New research published in the journal Aging, Neuropsychology, and Cognition suggests that early-life education may be a protective factor for older adults at risk of memory decline. Georgetown University Medical Center presented their findings online.
To obtain these results, researchers administered examinations to 704 late-adults between the ages of 58 and 98. The focus of the research team was on declarative memory, which involves the ability to recall words, facts, and events.
During the tests, participants were shown a series of drawings and asked to recall them several minutes later.
The researchers observed that memory loss worsened with age. In contrast, participants with higher early-life educational attainment were less likely to experience this decline in their study. In addition, female participants were less likely to exhibit poor memory performance than male participants.
According to the co-authors, memory gains associated with each year of educational attainment were twice as large as memory losses associated with each year of aging for male participants. In contrast, the gains for female participants were five times greater.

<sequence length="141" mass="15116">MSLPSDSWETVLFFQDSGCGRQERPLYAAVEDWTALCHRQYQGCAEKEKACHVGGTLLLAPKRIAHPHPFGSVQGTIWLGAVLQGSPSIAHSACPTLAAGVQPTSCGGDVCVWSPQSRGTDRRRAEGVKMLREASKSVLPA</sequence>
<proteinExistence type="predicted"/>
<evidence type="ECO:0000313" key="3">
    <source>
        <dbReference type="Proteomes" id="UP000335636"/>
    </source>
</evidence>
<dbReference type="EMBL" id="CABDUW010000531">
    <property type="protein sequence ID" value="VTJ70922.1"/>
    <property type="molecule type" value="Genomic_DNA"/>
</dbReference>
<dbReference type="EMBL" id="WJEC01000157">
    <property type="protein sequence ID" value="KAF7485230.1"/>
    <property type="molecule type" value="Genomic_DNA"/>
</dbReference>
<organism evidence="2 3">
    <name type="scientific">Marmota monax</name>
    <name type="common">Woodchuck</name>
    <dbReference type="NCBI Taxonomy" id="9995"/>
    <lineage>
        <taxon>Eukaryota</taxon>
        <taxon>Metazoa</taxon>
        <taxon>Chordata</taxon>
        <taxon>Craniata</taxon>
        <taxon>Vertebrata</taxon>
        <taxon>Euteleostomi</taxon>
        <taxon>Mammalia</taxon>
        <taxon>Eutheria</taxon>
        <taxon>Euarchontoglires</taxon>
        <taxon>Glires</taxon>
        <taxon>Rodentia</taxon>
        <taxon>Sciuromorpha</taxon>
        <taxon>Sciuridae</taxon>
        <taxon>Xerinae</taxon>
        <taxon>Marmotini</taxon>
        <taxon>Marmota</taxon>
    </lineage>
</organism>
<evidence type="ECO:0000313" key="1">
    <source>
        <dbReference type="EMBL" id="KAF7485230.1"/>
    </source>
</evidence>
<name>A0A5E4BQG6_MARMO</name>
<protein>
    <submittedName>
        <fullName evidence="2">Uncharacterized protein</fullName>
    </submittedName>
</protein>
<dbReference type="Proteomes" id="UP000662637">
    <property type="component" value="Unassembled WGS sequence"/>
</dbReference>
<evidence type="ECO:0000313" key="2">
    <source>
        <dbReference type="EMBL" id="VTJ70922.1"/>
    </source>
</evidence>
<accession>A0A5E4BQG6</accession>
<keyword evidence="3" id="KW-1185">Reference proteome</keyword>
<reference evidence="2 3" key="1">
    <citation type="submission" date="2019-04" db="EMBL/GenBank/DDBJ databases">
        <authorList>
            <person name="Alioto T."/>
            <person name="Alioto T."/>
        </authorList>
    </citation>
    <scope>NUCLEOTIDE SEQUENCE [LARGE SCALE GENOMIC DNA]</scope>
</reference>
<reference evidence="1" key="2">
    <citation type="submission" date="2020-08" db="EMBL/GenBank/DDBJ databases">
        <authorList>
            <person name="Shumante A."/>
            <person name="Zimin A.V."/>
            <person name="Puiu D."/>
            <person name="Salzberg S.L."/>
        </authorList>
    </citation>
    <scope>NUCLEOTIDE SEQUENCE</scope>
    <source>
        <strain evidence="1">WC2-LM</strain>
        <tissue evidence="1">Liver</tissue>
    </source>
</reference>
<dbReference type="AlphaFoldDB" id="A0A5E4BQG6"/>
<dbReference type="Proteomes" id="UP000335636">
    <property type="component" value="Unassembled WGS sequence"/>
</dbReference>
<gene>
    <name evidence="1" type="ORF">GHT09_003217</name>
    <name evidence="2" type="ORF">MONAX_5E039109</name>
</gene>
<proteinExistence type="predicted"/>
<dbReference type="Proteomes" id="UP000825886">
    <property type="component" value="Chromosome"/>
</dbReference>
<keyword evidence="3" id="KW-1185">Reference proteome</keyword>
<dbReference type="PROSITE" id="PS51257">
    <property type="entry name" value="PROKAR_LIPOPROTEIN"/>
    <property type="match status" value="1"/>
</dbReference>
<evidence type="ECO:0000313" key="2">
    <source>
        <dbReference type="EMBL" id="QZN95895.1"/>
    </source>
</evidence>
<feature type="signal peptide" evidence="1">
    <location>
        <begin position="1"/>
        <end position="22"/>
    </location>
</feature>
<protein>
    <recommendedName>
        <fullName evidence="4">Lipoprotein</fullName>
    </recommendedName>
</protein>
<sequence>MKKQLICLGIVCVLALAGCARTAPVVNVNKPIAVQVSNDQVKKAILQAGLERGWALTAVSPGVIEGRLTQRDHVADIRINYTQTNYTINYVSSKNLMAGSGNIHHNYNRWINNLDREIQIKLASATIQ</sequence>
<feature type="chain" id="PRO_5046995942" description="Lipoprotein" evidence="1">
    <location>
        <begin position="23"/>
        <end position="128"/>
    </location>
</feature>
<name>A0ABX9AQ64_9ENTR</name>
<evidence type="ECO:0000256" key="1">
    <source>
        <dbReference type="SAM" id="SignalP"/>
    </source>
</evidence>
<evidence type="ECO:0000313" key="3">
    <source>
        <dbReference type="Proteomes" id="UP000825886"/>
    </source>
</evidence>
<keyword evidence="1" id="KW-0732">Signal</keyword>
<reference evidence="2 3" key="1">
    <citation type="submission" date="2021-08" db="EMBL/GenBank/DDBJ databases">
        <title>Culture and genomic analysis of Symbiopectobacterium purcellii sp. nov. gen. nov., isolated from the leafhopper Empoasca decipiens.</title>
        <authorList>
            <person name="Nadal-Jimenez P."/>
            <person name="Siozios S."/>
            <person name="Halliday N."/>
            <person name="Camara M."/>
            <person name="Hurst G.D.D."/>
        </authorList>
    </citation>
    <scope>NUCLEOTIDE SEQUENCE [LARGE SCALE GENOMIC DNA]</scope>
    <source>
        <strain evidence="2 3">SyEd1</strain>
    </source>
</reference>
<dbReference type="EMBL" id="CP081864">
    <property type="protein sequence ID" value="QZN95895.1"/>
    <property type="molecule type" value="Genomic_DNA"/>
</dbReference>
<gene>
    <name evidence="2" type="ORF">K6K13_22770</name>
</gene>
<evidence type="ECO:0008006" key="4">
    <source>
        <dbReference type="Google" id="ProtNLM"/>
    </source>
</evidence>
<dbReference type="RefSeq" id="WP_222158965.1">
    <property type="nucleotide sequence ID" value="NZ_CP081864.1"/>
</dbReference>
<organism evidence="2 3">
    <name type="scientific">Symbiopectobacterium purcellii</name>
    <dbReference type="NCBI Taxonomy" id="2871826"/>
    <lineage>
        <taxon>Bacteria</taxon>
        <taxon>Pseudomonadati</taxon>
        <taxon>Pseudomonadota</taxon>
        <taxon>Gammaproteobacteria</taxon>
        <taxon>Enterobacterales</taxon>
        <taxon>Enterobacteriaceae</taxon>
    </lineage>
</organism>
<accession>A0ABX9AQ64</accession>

“Evidence suggests that girls often have better declarative memory than boys, so education may lead to greater knowledge gains in girls,” said Michael Ullman, co-author of the study, in a news release. “Education may thus particularly benefit memory abilities in women, even years later in old age.”
“These findings may be important, especially considering the rapidly aging population globally. The results argue for further efforts to increase access to education,” Jana Reifegerste, the study’s lead author, concluded.